– Sleep apnea

– Excess alcohol use

– Family history of heart disease

– Smoking

– Previous heart attack

The main symptoms of heart failure include:

– Shortness of breath, especially with activity or exercise

– Fatigue and weakness

– Swelling (edema) in the legs, ankles, feet, and sometimes the abdomen

– Rapid or irregular heartbeat

– Reduced ability to exercise without getting tired or short of breath

– Persistent cough or wheezing with white or pink phlegm

– Increased need to urinate at night

– Confusion, impaired thinking

– Nausea, lack of appetite, abdominal pain

Treatment for heart failure aims to improve quality of life and slow the progression of the disease. Medications like ACE inhibitors, beta blockers, and diuretics help manage symptoms and reduce strain on the heart. Lifestyle changes such as dietary sodium restriction, exercise, and smoking cessation are also important. In severe cases, devices like pacemakers or implantable cardioverter defibrillators (ICDs) may be necessary.

How Diabetes Medications Can Lead to Heart Failure

Diabetes contributes significantly to the risk and progression of heart failure. It does this through both direct and indirect mechanisms:

– High blood glucose levels damage blood vessels, including the arteries supplying the heart. This accelerates atherosclerosis and coronary artery disease.

– Uncontrolled diabetes can damage the nerves supplying the heart muscle, leading to abnormalities in heart rate and function.

– Diabetes often coexists with other heart failure risk factors like high blood pressure and obesity.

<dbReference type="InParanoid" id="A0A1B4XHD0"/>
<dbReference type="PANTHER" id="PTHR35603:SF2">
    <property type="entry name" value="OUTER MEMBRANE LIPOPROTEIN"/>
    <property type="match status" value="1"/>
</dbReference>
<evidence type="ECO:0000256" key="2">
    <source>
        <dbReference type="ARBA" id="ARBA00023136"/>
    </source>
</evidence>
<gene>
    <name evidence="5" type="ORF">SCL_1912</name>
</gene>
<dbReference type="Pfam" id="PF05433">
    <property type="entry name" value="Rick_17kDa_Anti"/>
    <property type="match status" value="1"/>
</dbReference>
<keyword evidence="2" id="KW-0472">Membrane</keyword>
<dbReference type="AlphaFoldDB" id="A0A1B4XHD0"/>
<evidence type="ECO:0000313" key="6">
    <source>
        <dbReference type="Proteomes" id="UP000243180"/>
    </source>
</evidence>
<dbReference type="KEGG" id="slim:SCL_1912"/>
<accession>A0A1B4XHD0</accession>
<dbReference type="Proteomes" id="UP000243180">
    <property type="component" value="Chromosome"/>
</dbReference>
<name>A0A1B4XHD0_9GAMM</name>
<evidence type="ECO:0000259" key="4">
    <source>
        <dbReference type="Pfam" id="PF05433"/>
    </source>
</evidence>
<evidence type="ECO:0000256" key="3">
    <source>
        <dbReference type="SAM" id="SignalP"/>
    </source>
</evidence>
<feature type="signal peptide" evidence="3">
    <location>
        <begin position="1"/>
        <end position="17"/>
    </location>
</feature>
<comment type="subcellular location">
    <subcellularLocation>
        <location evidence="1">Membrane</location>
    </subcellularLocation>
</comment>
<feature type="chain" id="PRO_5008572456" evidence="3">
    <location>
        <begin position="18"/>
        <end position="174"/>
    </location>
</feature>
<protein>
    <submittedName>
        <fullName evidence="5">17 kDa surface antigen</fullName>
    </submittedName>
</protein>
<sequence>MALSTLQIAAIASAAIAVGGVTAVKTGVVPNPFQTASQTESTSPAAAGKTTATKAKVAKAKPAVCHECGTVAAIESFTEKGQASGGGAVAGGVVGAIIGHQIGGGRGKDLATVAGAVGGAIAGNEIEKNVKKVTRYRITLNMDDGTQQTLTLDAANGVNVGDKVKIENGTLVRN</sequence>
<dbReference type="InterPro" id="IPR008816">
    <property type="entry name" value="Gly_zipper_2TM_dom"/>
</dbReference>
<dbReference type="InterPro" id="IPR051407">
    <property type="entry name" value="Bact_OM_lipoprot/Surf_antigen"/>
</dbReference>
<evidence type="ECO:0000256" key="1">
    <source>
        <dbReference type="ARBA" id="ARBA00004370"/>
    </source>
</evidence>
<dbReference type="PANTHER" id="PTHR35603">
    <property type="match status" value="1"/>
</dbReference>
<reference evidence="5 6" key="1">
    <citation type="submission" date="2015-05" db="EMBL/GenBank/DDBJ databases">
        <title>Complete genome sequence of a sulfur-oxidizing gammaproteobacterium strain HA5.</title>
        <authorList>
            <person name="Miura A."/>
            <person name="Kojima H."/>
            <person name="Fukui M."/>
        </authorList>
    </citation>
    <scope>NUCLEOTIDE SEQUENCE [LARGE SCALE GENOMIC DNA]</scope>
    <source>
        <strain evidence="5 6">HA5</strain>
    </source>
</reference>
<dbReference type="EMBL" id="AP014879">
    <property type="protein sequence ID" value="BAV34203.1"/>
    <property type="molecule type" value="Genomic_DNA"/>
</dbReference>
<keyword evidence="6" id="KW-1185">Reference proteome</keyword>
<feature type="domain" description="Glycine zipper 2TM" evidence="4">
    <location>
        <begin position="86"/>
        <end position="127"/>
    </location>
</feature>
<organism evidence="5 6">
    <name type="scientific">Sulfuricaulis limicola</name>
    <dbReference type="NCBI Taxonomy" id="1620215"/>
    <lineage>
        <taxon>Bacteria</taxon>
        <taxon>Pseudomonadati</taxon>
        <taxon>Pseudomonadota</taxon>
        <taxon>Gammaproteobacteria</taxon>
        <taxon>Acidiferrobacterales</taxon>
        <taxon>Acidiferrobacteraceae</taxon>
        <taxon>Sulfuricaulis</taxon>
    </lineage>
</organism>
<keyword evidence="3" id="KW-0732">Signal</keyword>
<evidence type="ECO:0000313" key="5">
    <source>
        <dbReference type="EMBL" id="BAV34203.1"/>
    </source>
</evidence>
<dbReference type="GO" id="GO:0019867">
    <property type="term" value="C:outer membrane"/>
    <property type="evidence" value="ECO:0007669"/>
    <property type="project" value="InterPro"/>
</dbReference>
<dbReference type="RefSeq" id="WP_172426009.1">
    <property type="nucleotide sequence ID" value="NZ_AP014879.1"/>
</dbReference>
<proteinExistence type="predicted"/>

Some diabetes medications can also negatively impact the heart, especially in susceptible individuals:

– Certain drugs like TZDs can increase fluid retention in the body, placing strain on the heart.

– Some diabetes medications lead to weight gain, which raises heart failure risks.

– A few agents may increase heart rate to some degree, causing the heart to work harder.

– Interactions with common heart medications like diuretics or ACE inhibitors can occur.

Doctors have to balance tight blood sugar control with potential heart risks when prescribing anti-diabetic medications. Individual patient factors also play a role. Those with existing heart disease or who are at high cardiovascular risk require special consideration.

Diabetes Medications Linked to Heart Failure

Several classes of diabetes medications have been associated with higher heart failure risk, but the strength of evidence varies. Here is an overview of the major drug classes and their potential connection to heart failure.